Public confidence in Police Scotland is “unravelling” following the deaths of a couple who lay in a crashed car for three days, Labour has said amid a fresh slew of allegations that officers and emergency call handlers are struggling to cope with their duties. Hugh Henry, the party’s justice spokesman, claimed the force is “in crisis” and there was a “trinity of failure” comprising the Scottish Government, the Scottish Police Authority (SPA) and Sir Stephen House, the Chief Constable.
He highlighted the anonymous testimony of an officer with more than 20 years’ experience, who alleged that there was a backlog of 10,000 reports from the call centre that received the call about the fatal crash on the morning it happened.
The officer told the Sunday Mail that said experienced civilian staff have left the Bilston Glen call handling centre and have been replaced with police officers. Opposition parties have previously warned this would be a consequence of the SNP’s pledge to employ 1,000 extra officers.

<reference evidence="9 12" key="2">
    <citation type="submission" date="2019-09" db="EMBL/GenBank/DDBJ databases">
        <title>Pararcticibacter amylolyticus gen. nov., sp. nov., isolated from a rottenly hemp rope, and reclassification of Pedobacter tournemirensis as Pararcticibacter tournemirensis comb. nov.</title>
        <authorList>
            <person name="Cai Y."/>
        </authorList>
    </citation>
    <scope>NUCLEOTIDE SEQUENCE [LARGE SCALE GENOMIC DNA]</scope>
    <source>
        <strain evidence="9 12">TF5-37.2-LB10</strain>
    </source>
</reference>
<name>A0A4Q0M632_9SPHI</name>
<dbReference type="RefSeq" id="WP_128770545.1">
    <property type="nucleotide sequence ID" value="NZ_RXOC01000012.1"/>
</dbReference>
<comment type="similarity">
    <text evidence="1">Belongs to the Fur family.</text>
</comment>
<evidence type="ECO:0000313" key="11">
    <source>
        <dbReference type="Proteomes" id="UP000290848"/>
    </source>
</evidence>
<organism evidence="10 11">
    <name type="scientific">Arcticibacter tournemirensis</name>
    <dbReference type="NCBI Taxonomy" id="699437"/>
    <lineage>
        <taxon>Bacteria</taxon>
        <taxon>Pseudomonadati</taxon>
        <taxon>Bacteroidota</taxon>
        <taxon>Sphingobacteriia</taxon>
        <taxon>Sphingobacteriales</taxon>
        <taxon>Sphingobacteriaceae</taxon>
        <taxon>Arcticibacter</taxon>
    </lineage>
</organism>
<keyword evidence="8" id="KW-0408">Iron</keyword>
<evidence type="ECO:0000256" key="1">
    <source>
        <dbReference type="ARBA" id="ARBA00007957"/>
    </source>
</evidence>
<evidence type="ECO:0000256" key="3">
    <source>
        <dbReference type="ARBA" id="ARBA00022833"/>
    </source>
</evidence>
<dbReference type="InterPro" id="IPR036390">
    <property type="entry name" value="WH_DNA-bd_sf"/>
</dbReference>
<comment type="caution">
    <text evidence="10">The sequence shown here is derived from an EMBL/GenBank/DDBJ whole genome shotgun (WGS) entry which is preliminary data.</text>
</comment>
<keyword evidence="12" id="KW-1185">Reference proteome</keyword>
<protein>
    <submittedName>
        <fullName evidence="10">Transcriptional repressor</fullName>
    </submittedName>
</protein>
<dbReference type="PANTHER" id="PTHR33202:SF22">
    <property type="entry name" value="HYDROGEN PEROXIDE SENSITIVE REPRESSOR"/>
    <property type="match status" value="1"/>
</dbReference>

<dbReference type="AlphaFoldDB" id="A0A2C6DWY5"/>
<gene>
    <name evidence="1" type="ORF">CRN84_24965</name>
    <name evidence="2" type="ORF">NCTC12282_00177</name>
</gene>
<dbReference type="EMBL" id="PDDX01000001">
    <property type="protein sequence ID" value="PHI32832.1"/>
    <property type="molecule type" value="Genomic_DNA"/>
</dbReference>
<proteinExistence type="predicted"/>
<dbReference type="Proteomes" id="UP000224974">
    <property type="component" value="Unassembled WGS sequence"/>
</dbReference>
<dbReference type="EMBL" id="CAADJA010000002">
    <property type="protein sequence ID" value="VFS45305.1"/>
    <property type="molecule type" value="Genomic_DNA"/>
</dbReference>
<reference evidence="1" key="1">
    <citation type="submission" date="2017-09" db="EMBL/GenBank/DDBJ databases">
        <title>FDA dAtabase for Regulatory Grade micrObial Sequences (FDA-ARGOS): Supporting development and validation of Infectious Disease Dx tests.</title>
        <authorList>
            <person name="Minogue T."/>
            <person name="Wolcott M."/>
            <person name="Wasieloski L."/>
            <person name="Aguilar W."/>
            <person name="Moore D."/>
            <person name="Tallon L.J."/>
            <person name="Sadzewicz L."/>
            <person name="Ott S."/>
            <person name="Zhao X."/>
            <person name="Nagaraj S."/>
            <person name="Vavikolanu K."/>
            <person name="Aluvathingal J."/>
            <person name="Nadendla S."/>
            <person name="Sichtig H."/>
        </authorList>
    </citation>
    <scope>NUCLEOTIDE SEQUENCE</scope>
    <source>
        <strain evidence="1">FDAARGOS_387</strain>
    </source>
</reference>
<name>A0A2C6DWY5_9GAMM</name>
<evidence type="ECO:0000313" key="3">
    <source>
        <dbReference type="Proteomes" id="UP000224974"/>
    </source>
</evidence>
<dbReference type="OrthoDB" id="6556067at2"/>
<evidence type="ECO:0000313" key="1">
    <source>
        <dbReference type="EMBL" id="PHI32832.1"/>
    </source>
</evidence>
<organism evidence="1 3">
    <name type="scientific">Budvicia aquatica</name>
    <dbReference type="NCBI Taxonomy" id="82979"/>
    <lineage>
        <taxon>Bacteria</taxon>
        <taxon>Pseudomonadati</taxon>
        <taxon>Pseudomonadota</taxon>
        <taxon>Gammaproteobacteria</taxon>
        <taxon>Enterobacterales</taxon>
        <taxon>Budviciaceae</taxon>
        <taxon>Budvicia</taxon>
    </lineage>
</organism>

He said the veteran sergeant who took the fatal crash call was not trained to use the computer system that logged calls and wrote down the information on a piece of paper passed to someone else.
His allegations emerged as official figures showed Police Scotland staff have been off work with stress for 53,000 days over the past two years. Two-thirds of those based at Bilston Glen, in Midlothian, applied for voluntary redundancy before the tragedy.
The SPA, which oversees the force, also came under pressure after it was disclosed they were warned 18 months before the tragedy that reducing the number of call handling centres could lead to the loss of experienced staff.
Meanwhile, more allegations emerged of lengthy delays for officers to respond to calls.